4BETTER OR WORSE- The week in review

Most horrific crime: Less than two years after mass murders on the Virginia Tech campus, Chinese grad student Xin Yang, 22, is decapitated January 21 in the cafe at the Graduate Life Center where she lived by Haiyang Zhu, 25, a Chinese doctoral student.

Biggest shift in Charlottesville law enforcement: Sheriff Cornelia Johnson announces her retirement January 21 after serving three terms and taking her place in local history as the city's first female and first black elected sheriff. 

Quickest candidacy announcements: Albemarle police Officer James E. Brown III throws his hat into the ring January 22 and Charlottesville Sheriff's Office Captian Michael Baird announces January 23 he's running in the November election. 

Quickest break from the party line: Newly sworn-in 5th District Congressman Tom Perriello votes January 22 against releasing $350 billion in bailout money that was approved by Congress last fall and for more accountability in how that money is used.

Biggest change of heart: Albemarle Board of Supervisors Chair David Slutzky decides not to challenge four-term incumbent Delegate Rob Bell after threatening last fall to "kick his a** out."

Biggest religious discrimination suit: Greene County pastor Jeffery King files suit against Cardinal Health Inc. January 7 claiming the company fired him when he refused to work Sundays and contacted the Equal Employment Opportunity Commission. Tasha Kates has the story in the Progress. 

Saddest loss for UVA: Revered Dean of Admissions Jack Blackburn, 67, dies January 21. He was known for making the university a more diverse place, and for pushing hard for AccessUVA, which guarantees financial support to applicants who don't have the money and are accepted at UVA. 

Saddest loss for Live Arts: Longtime contributor Joe Barker, partner of artistic director John Gibson, dies January 25.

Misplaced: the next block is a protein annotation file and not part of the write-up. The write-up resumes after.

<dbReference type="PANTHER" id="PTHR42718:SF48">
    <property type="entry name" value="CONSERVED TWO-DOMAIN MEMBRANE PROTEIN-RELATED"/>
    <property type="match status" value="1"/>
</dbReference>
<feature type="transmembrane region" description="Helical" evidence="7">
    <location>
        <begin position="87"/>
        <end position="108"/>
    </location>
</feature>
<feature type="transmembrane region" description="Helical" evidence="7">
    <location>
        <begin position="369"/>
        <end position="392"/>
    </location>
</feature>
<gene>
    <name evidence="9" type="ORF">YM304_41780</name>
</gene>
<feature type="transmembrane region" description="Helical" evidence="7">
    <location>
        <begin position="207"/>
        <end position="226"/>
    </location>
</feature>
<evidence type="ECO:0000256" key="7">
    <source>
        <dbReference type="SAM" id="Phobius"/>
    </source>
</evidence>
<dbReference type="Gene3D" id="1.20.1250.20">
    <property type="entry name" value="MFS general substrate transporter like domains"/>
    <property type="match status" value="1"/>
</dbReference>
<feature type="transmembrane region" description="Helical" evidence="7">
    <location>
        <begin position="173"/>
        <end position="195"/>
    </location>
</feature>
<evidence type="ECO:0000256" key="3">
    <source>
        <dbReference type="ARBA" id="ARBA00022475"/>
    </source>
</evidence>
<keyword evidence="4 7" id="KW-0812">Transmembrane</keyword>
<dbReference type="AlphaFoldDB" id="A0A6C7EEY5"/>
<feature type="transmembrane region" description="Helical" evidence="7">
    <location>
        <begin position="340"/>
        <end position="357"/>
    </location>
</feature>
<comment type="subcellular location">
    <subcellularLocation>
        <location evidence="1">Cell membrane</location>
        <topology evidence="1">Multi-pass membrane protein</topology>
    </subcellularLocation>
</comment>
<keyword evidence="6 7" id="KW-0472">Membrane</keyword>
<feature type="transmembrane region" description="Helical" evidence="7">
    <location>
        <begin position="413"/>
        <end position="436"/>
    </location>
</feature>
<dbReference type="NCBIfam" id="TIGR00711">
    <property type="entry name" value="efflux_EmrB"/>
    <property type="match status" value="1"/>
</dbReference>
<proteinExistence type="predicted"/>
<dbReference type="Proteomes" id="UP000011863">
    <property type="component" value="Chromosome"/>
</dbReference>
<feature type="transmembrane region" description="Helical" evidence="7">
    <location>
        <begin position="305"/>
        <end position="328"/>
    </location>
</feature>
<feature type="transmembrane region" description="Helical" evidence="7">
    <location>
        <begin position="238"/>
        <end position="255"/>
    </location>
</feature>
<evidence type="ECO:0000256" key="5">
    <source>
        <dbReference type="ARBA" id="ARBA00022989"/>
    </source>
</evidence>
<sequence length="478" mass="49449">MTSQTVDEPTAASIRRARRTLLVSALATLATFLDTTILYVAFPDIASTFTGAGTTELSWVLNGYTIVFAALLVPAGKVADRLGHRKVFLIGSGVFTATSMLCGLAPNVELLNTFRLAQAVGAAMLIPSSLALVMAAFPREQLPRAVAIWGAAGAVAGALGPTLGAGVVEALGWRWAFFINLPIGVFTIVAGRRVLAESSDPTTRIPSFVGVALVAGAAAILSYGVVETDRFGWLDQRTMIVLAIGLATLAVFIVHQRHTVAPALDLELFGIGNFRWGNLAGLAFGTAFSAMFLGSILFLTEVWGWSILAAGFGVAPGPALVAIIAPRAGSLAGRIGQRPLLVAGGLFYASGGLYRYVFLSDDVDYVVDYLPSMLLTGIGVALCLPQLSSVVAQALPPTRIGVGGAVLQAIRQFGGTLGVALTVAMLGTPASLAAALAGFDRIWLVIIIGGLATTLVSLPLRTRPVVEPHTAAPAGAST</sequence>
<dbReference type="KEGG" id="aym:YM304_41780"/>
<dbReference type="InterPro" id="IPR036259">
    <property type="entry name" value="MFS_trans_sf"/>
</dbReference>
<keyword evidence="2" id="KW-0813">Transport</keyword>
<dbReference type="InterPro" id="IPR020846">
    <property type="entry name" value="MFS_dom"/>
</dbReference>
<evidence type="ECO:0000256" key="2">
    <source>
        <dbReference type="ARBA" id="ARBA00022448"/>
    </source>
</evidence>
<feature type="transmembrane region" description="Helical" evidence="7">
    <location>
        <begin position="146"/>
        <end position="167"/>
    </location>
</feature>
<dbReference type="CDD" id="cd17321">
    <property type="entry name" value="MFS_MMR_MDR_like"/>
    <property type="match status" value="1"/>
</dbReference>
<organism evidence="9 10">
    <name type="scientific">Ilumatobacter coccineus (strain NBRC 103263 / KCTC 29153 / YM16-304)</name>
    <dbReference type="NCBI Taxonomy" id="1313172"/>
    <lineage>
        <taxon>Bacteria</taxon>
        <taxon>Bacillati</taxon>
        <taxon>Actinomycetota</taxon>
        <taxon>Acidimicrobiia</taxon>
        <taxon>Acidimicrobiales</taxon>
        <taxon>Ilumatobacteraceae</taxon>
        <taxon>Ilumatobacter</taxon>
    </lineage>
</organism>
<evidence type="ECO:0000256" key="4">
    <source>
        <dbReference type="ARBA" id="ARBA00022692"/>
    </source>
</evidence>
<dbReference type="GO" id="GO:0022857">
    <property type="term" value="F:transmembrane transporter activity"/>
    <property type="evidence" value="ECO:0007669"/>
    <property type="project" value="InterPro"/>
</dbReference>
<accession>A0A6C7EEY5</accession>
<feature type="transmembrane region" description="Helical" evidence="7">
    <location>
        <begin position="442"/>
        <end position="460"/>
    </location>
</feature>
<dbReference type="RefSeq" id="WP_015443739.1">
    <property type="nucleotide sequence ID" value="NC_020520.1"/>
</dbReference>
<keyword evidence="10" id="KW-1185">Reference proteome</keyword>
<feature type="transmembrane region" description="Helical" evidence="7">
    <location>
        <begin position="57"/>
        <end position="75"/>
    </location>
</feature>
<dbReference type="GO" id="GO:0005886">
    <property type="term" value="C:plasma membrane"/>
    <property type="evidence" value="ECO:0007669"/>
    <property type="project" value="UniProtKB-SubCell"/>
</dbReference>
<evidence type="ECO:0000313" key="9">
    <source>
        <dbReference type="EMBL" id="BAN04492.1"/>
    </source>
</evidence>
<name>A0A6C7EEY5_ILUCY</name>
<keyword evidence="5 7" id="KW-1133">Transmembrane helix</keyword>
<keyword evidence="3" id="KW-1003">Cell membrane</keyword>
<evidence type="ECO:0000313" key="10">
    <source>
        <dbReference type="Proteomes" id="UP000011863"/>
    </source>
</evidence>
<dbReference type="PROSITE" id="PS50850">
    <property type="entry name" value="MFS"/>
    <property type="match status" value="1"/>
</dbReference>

Twentieth largest endowment: UVA's for the fifth straight year, according to the National Association of College and University Business Officers. The university reported its endowment at $5.1 billion June 30; between July and November, it lost more than $1 billion.

Lowest electric bill: Albemarle County, which is looking at a $4.9-million budget shortfall, saves an estimated $103,875 on its utility bill in 2008 and reduces carbon emissions by 425 tons, according to a release. 

Most torched cars: Police say two vehicles were deliberately set on fire the evening of January 20– one on Madison Lane and one on Prospect Avenue.

Biggest incentive: Charlottesville tries to lure 79 school system employees to retire by offering a bonus up to $6,000 

Biggest local layoffs: Biotage sends its 50 jobs to Cardiff, Wales, following up-the-road neighbor G.E. Fanuc's layoff of around 50 people.

Most unusual job news: Video Gaming Technologies in Ruckersville gets some gaming business and will be adding 60 jobs, the DP reports.

Latest carnal knowledge case: Waynesborean Cassandra Mays Mawyer, 28, is charged with having sex with 13- and 14-year-old boys, the News-Virginian reports.

Latest gig for former sheriff Ed Robb: A new Investigation Discovery channel series, "Undercover," that aired January 27 features the exploits of Robb when he was an FBI agent in the 1988 Pizza Connection II operation. Bryan McKenzie has the story in the Progress.

Beeriest: A "Virginia Is Also for Beer Lovers" travel piece in the Washington Post covers the plethora of local area breweries: Starr Hill, South Street, Blue Mountain Brewery in Afton, and Devils Backbone Brewing Company in Roseland.

Biggest screen: The Paramount offers up its 25' by 45' screen to V.I.P. members to watch the Super Bowl in HD February 1 for free– and will allow beer and chips in the theater.

Correction: The channel running the series that featured Ed Robb's work has been corrected.